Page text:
✓ The Froude number assesses the relationship between the inertia term and the gravity term. It is particularly important in the case of free surface flow, for example.
✓ The Reynolds number characterizes the relationship between the inertia term and the viscosity term. This makes it possible to detect the nature of the flow (laminar or turbulent).
As explained in a previous article, the first phase of a CFD engineer’s job is to correctly model the problem he is facing. This includes solving the right equations, taking the right terms into account, but also simplifying the problem when relevant. As such, the use of dimensionless numbers is of some interest:
✓ This can help determine which models to use. For example, determining the characteristic Reynolds number of the problem makes it possible to know whether or not it is necessary to use a turbulence model.
✓ This can also make it possible to neglect certain terms of the equations, in the case for example where the order of magnitude of one of the terms is clearly lower than that of all the others.
Classically, when a CFD engineer is confronted with a problem to be solved in fluid mechanics, he will therefore almost systematically seek to identify the dimensionless numbers characteristic of the problem in question, and to evaluate them.
Some frequently encountered dimensionless numbers
This selection is obviously anything but exhaustive, because in practice, there are a multitude of these numbers!
Note : a more complete list is for example available on Wikipedia.
Denoted Re, it is defined as:
with V the characteristic velocity of the fluid, Lc the characteristic dimension of the flow and ν the kinematic viscosity of the fluid. It represents the ratio between the inertial forces and the viscous forces, and makes it possible to characterize the type of flow (laminar or turbulent).
Denoted Ma, it is defined as :
where V is the velocity of the fluid and a is the speed of sound in the considered environment. It measures the relationship between the forces related to the movement and the compressibility of the fluid, and therefore makes it possible to evaluate the relevance of the hypothesis of incompressibility of the fluid, for example.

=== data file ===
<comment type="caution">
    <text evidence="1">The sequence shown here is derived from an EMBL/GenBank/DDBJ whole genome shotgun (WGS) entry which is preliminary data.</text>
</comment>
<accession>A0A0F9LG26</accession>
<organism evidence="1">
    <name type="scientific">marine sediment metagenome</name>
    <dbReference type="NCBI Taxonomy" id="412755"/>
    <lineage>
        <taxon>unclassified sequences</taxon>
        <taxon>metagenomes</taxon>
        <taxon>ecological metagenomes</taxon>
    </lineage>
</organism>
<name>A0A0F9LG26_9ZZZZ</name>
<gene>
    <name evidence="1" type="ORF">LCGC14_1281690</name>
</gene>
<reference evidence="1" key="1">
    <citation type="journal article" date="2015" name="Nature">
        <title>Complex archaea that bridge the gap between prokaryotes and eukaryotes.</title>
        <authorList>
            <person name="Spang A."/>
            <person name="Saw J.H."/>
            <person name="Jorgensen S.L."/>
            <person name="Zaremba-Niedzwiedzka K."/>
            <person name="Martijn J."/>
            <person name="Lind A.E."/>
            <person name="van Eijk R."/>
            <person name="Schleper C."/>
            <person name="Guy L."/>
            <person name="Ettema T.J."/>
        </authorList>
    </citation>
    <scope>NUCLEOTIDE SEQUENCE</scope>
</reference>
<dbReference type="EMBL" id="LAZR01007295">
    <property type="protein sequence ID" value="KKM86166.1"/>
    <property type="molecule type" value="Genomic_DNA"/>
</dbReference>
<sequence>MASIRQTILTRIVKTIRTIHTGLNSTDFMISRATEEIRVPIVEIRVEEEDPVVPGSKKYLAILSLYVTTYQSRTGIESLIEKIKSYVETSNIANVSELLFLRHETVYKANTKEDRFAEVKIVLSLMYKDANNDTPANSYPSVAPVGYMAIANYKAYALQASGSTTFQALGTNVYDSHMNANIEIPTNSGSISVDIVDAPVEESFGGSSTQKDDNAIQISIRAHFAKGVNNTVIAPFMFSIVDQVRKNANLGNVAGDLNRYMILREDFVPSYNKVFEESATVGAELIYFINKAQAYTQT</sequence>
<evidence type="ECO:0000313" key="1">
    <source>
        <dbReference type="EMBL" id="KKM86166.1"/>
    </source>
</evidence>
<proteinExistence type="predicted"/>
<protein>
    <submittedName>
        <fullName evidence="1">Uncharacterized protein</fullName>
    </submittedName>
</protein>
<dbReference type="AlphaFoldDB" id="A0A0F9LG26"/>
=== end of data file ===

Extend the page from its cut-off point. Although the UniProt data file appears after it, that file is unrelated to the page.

Denoted Pr, it is defined as :
with ν the kinematic viscosity of the fluid, α its thermal diffusivity, μ its dynamic viscosity, λ its thermal conductivity and Cp its specific heat capacity. This number makes it possible to compare the rapidity of thermal phenomena and hydrodynamic phenomena in a fluid.
Denoted Fr, it is defined as :
where v is the fluid velocity, g the gravity and L the characteristic length of the flow. As said in the previous paragraph, this number measures the ratio between the force of inertia and the force related to gravitation.
Denoted Ra, it is defined as :
with g the gravity, β the coefficient of volumetric thermal expansion of the fluid, α its thermal diffusivity, ν its kinematic viscosity, Ts the temperature of the wall, T∞ the temperature away from the wall, and Lc the characteristic dimension of the flow . This number makes it possible to characterize the heat transfer within a fluid, i.e. to evaluate the importance of convection compared to conduction. It can be noted that it can be defined from other dimensionless numbers, the Prandtl number Pr and the Grashof number Gr.
In practice, the existing dimensionless numbers are very numerous. Some appear in most fluid mechanics problems encountered, while others are much more specific. With experience, the CFD engineer comes to know the critical values associated with some of these numbers, values which generally make it possible to characterize a change in the nature of the flow.